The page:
Editorial: Justice Dept. decision not to continue fighting Vacuum - Standard Oil of NY merger on antitrust grounds is encouraging to those hoping for "gradual stabilization ... of industry." It suggests officials "are disposed to put contemporary realities above ... legal technicalities born of conditions which no longer exist. ... Today the mere suggestion of a possible 'restraint of trade' ... in oil and its products sounds almost grotesque."

Market students studying previous major bear movements have concluded they lasted an average of 22 months and each consisted of three distinct movements. This is encouraging since the current bear market is in its 22nd month, and has also shown pattern of three distinct downtrends (fall 1929, Dec. 1930, and now).

In spite of the sharp rally there were only 4 new yearly highs and 197 new lows.

Economic news and individual company reports:

Leading banks reduced margin requirements from 25% to 20%; action regarded as significant since 25% requirement has been effective for a number of years; seen as indicating recent decline "has carried quoted values of most stocks to a level justifying a liberal attitude in the matter of bank loans."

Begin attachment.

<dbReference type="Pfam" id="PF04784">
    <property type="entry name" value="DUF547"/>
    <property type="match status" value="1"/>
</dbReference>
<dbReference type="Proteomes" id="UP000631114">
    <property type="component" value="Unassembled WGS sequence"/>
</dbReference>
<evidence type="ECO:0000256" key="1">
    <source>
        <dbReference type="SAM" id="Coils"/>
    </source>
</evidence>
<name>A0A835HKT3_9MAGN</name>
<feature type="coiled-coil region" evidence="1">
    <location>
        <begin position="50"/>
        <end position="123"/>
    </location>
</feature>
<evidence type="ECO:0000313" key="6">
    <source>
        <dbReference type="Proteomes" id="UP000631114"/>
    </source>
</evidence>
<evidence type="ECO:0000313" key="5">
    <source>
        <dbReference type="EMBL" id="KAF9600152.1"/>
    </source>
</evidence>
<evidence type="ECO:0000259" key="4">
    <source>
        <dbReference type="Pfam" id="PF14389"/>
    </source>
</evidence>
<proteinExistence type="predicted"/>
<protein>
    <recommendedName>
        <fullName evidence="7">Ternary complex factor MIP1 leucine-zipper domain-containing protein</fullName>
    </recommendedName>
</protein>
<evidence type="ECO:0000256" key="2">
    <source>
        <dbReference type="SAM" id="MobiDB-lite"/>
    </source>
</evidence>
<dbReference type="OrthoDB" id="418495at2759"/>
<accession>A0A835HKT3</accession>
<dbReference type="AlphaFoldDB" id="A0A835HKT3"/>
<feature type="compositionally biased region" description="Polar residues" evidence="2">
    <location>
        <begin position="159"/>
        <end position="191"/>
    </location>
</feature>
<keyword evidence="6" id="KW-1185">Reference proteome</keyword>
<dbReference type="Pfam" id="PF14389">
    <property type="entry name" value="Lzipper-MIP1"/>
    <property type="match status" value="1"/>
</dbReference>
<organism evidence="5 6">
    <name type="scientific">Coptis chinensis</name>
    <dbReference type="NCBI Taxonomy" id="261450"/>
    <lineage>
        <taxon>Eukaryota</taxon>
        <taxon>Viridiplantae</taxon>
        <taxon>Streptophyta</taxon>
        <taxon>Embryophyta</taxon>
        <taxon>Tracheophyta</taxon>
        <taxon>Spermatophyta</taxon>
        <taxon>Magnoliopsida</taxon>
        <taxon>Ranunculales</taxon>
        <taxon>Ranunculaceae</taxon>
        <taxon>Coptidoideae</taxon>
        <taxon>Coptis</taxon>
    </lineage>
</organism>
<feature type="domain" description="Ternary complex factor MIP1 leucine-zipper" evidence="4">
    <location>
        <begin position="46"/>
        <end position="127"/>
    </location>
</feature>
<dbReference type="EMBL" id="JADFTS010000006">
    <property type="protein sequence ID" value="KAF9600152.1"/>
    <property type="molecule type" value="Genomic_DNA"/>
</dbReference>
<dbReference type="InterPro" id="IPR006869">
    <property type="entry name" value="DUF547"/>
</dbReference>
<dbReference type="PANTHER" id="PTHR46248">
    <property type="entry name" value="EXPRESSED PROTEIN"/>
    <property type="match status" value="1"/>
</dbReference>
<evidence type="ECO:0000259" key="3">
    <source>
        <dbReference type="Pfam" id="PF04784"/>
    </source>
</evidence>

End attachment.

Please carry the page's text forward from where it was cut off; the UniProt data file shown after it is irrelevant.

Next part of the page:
Steel production for week ended Monday was about 41% vs. 43% prev. week, 44% two weeks ago, 71% in 1930, and 95% in 1929. Decline in steel seen following seasonal pattern; conservative circles expect it to decline at least to 35% and then to show a "moderate normal" increase in fall, though not reaching level of previous years. Decline is expected to slow in coming weeks. Weekly steel reviews again had little constructive news other than slowness of the decline in output and steady demand and outlook from some sources including construction. However, other important sources of demand are "not doing quite as well," notably automotive. Caution by steel buyers attributed to gloom caused by Wall Street decline. Producers are reportedly more determined to maintain prices, though current price situation is mixed.

Difficulties caused by Austrian banking situation have led to “violent dislocation” in European currencies; marks have weakened while Swiss francs and Dutch guilders have been particularly strong; the dollar has gone to a discount against a number of currencies; sterling is above par vs. the dollar at a new yearly high although futures remain bearish. The Swiss central bank may cut rate to 1 1/2%, matching NY, to avoid importing more gold.

Bank of Spain reportedly studying mobilization of gold reserves; currency quieter after govt. measures but early return to currency stabilization doubtful; “apart from occasional strikes, the country is quiet.”

Cuban cabinet agrees to cut budget from $70M to less than $60M.